This feedback method works well with all learners, but especially adults. Therefore, getting learners to provide peer-feedback in an EAP, Business or any other type of English lesson aimed at adults is very beneficial. This article discusses why peer-feedback for writing can play an integral part in the everyday classroom routine and makes suggestions regarding different tasks a teacher ca use in class in order to encourage peer-feedback.

Why Peer-feedback?

There are many reasons why a teacher should encourage adult learners to give peer-feedback. Firstly, it promotes active learning as learners have to think about another student’s work. It helps build trust among students and is also a way to get students to co-operate and collaborate.

Why not peer-feedback?

It may affect the ‘balance’ between the teacher and the learner                                    (Gardner, 2000) as traditionally it is the teacher who provides the feedback and not the learner. The learners may not feel comfortable or may even feel unwilling to mark other students’ work. They might also be too generous and do ‘friendly marking’ which means that they are more interested in the fact that they are marking their friends’ work and not so much in the actual feedback.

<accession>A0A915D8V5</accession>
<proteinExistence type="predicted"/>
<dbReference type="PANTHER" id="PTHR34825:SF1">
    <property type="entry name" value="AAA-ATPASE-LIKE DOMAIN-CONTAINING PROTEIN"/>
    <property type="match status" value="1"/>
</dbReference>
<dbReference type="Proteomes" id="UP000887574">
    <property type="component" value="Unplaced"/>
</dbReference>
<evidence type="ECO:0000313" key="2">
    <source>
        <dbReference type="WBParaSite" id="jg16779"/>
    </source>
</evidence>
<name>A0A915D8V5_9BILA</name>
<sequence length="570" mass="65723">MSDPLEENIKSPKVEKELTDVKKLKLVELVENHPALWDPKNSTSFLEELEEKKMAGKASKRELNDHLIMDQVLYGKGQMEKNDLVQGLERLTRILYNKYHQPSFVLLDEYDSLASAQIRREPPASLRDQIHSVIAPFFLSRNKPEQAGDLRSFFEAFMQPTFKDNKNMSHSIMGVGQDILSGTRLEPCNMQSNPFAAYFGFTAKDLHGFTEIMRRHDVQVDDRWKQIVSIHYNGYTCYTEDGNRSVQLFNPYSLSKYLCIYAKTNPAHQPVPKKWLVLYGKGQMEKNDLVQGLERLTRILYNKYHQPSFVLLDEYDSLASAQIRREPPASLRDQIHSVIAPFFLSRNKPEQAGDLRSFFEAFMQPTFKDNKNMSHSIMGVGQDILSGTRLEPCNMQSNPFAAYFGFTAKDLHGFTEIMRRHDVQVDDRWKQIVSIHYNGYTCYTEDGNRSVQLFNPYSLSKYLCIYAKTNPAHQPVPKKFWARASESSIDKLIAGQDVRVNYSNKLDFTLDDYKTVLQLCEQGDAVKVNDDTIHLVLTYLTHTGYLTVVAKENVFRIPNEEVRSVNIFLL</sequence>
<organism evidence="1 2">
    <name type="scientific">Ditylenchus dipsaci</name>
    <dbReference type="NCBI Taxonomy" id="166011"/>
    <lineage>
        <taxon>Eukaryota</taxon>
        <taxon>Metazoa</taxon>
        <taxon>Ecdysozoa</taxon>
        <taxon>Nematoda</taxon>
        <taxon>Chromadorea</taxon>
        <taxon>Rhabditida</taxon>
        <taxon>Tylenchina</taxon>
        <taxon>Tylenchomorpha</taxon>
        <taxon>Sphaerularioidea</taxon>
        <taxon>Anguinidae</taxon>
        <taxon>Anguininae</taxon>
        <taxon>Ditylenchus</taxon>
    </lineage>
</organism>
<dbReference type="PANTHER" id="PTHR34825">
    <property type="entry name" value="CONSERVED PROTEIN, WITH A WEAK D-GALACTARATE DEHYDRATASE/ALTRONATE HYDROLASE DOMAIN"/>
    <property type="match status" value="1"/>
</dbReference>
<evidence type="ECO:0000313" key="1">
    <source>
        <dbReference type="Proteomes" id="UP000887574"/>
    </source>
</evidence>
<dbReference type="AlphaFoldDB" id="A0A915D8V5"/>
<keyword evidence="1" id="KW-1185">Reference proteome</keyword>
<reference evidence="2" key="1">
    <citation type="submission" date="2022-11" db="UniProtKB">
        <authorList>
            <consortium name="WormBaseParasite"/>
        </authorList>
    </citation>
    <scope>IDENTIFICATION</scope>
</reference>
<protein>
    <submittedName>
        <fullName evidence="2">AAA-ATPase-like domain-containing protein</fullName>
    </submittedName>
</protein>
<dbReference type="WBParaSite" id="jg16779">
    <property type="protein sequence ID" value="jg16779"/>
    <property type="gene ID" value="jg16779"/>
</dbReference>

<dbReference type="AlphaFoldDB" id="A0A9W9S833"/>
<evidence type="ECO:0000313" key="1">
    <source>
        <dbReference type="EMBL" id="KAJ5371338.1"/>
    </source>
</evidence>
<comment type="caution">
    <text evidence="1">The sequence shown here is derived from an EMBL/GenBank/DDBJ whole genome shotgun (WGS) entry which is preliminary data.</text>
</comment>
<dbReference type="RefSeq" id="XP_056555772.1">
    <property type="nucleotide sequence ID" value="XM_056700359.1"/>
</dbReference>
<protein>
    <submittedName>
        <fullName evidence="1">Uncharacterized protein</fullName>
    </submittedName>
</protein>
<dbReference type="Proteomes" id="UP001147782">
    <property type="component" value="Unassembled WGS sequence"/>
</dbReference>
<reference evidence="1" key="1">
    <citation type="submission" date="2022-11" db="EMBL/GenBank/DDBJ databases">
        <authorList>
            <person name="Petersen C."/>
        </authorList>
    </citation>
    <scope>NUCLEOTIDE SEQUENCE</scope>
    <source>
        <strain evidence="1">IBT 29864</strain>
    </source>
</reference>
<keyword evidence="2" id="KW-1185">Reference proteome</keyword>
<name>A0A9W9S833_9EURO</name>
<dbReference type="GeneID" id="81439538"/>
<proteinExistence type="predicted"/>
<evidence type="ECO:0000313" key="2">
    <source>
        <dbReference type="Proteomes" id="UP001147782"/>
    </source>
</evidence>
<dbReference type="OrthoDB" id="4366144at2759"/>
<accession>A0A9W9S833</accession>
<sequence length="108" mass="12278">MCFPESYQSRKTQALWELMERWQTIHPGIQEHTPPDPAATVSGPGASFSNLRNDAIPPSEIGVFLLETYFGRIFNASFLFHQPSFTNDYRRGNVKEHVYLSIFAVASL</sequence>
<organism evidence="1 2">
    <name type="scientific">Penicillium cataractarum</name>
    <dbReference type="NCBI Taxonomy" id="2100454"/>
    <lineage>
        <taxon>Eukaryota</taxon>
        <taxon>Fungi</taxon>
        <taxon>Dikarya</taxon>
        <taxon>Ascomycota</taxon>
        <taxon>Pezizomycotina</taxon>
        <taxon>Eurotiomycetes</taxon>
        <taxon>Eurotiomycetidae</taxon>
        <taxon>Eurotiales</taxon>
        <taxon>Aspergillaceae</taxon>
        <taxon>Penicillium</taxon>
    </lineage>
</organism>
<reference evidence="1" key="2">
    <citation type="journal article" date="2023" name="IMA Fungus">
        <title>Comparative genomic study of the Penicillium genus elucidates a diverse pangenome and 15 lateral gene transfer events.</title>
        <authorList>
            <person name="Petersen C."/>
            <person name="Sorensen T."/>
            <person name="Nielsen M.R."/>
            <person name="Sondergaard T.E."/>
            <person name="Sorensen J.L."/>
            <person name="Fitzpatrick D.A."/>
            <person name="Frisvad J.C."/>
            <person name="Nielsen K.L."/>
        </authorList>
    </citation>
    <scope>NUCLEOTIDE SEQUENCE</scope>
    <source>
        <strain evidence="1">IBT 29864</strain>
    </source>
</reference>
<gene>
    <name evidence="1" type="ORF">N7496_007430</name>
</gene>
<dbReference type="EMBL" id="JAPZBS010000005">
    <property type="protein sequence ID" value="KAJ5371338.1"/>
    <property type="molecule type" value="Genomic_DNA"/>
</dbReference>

While all these are quite ‘valid’ reasons why a teacher might avoid peer-feedback in the classroom, surely with lots of training, good monitoring on behalf of the teacher, and a constant reminder of why peer-feedback is necessary and how helpful it can be, both the learners and the teacher can benefit a lot from using the alternative feedback method.

Tasks that promote peer-feedback

There are lots of tasks that can be used in the language classroom in order to get the students to peer-assess. As the purpose of the article is to promote peer-feedback among adults, the activities chosen, are more appropriate for mature learners.